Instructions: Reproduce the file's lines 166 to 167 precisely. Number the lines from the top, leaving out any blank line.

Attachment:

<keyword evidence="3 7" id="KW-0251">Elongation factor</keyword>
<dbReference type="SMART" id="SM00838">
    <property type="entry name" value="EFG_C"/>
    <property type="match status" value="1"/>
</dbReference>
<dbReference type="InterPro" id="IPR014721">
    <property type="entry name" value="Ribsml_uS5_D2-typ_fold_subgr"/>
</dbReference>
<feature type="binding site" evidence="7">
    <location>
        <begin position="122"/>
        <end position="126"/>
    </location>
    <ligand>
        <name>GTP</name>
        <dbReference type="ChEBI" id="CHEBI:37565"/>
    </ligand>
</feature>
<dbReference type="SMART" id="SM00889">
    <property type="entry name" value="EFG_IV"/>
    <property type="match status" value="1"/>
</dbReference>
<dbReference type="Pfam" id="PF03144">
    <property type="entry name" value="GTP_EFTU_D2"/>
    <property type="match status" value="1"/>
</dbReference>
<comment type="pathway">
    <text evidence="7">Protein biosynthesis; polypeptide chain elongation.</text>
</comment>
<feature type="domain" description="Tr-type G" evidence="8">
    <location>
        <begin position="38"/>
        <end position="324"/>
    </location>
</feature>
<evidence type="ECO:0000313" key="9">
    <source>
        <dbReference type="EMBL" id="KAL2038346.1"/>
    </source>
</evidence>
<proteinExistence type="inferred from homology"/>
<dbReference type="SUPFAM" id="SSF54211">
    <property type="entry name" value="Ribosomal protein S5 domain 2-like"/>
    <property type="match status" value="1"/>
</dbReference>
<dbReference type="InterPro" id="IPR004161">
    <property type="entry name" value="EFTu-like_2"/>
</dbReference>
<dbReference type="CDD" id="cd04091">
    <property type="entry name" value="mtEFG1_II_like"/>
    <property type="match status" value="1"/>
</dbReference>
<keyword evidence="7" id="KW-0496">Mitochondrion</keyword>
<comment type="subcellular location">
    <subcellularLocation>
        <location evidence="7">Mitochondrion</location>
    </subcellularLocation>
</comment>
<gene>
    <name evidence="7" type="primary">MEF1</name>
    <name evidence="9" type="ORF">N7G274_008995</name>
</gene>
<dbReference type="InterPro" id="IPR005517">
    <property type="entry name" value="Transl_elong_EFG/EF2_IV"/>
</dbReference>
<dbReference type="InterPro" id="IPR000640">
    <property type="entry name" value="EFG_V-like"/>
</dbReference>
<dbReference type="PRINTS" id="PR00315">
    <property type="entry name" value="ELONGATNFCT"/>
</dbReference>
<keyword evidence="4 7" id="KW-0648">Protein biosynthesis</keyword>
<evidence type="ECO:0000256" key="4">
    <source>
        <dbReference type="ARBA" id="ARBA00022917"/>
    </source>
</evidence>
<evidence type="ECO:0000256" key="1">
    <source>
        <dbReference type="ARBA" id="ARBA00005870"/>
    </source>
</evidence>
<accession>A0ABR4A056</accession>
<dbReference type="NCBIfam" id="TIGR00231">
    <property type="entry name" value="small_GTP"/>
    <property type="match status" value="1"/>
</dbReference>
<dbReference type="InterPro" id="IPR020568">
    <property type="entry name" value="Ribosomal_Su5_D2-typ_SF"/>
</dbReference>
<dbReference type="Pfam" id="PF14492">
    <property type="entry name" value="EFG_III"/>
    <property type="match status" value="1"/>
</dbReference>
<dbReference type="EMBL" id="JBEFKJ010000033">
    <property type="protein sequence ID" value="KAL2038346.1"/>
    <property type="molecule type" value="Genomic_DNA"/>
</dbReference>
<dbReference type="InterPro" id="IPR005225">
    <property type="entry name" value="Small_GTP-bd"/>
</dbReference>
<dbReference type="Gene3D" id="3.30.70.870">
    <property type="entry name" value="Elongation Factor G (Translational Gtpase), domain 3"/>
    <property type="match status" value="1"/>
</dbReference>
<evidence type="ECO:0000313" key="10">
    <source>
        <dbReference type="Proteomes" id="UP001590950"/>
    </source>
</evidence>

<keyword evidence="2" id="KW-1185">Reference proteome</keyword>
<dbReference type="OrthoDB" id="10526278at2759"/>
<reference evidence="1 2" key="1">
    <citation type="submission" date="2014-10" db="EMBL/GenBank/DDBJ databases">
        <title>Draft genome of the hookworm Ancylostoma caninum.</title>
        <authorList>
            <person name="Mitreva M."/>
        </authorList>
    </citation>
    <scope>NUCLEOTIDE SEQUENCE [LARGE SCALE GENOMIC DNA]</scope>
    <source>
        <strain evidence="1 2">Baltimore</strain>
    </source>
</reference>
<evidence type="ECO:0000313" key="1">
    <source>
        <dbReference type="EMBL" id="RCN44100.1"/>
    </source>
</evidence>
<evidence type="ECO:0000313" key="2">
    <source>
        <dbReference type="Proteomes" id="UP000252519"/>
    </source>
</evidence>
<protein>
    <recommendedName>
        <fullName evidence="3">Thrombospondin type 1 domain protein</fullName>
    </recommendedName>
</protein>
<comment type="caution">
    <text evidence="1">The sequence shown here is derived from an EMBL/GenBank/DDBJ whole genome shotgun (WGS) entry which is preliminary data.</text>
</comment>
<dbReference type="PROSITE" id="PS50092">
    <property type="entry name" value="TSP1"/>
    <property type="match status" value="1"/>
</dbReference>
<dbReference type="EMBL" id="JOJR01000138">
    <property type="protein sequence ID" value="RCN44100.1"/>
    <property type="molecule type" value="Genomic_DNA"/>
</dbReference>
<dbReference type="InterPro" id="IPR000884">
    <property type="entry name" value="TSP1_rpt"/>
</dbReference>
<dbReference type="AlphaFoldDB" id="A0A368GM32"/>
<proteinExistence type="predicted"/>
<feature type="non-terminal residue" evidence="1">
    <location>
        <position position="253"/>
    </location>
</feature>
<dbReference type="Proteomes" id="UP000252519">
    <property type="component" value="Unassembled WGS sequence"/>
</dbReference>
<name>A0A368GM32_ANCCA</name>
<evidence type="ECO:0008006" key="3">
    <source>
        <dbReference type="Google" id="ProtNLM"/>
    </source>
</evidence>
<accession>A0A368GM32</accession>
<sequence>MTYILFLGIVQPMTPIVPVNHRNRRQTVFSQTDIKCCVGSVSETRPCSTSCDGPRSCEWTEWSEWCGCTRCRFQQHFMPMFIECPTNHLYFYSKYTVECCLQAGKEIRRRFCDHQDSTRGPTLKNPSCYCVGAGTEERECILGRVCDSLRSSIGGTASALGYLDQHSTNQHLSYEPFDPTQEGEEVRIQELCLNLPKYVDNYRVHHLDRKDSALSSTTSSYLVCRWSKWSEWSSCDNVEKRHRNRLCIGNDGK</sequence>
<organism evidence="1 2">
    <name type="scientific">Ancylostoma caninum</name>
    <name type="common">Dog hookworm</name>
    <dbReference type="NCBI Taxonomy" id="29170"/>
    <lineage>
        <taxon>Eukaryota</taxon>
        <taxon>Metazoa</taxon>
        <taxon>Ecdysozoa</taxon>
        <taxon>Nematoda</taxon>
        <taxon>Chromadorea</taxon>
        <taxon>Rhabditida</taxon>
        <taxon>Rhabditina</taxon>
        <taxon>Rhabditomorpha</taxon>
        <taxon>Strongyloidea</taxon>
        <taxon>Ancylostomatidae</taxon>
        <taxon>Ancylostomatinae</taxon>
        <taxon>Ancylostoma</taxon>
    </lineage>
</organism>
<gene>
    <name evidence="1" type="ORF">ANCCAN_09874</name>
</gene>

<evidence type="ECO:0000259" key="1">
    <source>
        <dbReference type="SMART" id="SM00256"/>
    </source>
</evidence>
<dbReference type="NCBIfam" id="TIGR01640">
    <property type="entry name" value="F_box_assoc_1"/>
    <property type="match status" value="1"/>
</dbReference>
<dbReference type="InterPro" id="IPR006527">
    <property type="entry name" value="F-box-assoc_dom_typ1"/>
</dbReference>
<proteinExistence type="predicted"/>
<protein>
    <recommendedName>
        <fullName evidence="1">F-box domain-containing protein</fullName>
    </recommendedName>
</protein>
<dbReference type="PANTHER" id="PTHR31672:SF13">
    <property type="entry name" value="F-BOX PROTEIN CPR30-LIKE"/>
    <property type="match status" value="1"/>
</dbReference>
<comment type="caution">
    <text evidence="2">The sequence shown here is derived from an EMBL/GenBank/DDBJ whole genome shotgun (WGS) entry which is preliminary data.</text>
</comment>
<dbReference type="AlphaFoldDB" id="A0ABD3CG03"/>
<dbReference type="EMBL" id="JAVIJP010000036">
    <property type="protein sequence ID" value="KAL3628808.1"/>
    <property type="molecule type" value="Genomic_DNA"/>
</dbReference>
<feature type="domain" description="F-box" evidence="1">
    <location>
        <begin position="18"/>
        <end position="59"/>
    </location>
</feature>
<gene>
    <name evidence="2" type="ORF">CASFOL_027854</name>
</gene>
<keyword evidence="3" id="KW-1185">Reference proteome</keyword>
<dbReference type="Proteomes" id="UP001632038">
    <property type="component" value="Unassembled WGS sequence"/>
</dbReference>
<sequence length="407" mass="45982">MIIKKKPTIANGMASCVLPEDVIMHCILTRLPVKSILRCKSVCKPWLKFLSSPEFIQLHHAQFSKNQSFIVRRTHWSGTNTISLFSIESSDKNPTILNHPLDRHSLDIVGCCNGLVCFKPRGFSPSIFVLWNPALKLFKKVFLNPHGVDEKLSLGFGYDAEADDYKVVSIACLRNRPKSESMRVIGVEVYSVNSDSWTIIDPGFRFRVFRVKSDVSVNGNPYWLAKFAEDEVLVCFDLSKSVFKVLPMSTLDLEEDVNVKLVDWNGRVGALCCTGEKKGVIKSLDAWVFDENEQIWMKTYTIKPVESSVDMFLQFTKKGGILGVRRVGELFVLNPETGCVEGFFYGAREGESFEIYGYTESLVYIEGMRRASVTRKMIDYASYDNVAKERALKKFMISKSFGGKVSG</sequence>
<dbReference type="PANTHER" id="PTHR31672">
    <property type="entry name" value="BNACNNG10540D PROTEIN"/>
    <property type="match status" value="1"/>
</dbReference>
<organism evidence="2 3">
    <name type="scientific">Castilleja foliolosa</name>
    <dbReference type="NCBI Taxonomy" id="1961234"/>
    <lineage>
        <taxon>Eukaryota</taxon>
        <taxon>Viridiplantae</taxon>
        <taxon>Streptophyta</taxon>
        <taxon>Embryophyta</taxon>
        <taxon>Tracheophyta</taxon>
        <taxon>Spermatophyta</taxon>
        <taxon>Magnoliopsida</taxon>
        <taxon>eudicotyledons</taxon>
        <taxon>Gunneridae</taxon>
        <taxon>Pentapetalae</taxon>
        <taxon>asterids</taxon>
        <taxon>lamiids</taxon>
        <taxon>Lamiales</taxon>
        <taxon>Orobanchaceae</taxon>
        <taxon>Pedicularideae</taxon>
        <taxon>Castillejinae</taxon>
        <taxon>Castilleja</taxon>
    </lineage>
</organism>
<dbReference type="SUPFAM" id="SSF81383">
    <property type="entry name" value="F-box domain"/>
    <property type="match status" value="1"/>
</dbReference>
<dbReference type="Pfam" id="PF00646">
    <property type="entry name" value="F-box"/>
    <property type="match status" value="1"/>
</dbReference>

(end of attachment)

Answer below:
    <source>
        <dbReference type="Google" id="ProtNLM"/>